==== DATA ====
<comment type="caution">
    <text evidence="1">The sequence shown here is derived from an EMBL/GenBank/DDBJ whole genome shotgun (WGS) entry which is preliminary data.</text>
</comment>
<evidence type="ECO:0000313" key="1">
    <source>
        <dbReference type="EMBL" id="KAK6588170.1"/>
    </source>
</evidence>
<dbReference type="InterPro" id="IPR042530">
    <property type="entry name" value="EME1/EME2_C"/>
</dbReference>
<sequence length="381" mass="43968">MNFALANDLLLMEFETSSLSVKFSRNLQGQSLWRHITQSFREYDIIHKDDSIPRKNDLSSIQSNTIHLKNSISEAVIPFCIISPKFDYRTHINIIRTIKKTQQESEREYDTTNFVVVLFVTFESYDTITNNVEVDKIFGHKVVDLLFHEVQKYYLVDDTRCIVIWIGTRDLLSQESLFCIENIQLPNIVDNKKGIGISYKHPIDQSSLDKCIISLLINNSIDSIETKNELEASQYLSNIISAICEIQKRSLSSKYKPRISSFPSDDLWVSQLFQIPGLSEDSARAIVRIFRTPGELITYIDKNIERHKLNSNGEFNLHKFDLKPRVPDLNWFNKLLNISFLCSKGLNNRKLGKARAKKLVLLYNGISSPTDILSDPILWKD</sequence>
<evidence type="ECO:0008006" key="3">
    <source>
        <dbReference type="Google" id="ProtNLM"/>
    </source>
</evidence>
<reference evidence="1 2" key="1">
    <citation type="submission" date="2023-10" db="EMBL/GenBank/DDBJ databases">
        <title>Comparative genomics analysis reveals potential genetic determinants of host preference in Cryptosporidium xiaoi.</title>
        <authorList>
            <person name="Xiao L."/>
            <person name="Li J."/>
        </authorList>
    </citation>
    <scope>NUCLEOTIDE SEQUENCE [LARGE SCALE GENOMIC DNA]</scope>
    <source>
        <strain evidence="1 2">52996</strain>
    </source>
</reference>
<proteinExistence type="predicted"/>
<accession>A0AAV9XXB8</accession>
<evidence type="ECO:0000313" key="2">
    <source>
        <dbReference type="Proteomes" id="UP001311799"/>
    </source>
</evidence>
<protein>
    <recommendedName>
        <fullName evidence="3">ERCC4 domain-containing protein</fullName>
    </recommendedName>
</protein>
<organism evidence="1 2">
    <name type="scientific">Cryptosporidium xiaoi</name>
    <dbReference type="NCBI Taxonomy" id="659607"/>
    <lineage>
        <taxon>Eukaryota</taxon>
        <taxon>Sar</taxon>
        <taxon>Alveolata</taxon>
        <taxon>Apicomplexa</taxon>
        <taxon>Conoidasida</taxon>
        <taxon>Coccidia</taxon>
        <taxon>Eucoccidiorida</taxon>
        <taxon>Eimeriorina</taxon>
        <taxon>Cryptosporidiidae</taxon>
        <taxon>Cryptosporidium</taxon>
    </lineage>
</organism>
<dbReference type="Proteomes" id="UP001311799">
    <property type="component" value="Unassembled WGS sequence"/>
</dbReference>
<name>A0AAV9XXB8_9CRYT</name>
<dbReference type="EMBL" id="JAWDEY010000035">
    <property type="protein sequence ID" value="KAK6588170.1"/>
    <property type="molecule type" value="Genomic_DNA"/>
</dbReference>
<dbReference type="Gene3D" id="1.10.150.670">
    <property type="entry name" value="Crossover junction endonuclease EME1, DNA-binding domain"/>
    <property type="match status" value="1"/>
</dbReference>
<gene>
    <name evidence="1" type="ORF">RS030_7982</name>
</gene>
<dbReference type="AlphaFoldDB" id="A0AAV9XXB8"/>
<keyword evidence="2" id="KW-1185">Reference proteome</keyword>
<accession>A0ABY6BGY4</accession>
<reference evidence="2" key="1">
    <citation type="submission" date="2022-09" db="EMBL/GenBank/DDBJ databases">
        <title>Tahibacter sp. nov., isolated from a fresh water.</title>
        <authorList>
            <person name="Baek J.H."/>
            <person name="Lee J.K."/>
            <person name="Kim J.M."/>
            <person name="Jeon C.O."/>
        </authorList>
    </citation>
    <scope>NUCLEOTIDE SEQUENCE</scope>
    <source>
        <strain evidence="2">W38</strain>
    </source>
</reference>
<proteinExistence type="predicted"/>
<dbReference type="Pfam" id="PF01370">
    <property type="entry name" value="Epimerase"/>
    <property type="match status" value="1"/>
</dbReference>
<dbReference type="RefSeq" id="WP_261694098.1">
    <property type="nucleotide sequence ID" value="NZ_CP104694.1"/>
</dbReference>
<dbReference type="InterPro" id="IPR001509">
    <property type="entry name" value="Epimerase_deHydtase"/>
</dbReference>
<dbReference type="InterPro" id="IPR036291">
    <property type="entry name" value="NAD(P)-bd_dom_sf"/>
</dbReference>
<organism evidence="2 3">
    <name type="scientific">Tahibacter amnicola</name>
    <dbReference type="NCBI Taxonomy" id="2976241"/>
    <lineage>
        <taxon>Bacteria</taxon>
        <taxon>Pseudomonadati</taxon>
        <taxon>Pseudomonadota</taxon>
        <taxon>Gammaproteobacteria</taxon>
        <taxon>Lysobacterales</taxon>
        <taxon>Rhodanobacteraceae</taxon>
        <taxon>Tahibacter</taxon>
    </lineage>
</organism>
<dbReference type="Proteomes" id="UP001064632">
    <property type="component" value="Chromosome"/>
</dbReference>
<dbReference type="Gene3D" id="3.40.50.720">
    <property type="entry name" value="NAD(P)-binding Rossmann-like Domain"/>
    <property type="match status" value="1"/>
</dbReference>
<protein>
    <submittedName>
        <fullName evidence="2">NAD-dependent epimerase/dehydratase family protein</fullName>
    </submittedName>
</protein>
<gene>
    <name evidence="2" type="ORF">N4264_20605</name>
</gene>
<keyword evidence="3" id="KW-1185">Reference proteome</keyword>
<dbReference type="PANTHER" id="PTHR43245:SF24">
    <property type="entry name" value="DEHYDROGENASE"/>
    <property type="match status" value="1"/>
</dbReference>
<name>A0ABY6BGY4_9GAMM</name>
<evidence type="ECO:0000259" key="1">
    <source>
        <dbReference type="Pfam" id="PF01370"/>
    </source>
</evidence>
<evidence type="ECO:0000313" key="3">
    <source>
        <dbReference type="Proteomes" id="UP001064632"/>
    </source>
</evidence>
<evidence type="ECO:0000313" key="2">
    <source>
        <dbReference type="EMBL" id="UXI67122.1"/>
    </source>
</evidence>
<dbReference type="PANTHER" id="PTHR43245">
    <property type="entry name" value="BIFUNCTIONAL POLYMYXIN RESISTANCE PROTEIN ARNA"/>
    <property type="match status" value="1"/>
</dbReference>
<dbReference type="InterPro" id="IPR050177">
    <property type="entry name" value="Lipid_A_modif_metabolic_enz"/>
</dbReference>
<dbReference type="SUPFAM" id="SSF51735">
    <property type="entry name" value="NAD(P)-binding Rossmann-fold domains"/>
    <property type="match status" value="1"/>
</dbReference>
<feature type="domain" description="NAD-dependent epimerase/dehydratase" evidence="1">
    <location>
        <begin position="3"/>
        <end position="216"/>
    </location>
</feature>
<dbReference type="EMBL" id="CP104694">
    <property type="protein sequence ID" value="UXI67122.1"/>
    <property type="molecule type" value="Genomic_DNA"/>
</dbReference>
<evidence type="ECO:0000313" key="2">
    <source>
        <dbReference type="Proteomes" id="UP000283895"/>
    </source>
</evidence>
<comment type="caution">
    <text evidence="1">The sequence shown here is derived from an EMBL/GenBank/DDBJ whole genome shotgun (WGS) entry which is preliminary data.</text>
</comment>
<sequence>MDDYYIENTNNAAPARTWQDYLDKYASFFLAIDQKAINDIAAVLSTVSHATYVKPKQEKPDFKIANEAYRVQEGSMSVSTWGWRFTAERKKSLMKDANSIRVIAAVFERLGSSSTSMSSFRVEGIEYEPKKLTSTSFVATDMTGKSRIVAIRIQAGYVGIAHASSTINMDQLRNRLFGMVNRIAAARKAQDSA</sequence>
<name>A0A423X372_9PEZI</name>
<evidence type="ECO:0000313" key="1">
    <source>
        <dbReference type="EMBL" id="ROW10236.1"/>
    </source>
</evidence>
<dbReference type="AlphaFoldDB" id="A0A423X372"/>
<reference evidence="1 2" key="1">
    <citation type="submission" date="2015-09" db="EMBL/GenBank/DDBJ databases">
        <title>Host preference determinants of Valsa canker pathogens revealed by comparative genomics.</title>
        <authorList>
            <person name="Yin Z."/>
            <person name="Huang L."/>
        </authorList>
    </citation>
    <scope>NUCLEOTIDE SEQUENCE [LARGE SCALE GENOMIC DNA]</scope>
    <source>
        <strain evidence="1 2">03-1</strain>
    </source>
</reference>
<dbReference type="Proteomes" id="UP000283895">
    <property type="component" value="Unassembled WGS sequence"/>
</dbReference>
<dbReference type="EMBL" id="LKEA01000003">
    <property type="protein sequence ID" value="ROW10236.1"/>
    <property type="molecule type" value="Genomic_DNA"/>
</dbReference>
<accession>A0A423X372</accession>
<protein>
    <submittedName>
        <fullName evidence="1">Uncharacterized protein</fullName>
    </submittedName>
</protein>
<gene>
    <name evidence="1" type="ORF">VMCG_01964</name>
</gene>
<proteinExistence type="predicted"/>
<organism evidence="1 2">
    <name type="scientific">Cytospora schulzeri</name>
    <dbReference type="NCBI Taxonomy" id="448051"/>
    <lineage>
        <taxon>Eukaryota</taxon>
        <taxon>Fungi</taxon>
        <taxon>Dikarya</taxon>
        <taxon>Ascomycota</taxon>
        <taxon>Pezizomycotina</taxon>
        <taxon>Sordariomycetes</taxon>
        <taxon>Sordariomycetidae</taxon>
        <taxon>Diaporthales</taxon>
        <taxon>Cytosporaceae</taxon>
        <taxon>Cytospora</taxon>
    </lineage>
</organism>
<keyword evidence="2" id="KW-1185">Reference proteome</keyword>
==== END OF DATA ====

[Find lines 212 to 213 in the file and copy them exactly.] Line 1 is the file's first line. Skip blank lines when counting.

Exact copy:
<accession>A0A423X372</accession>
<protein>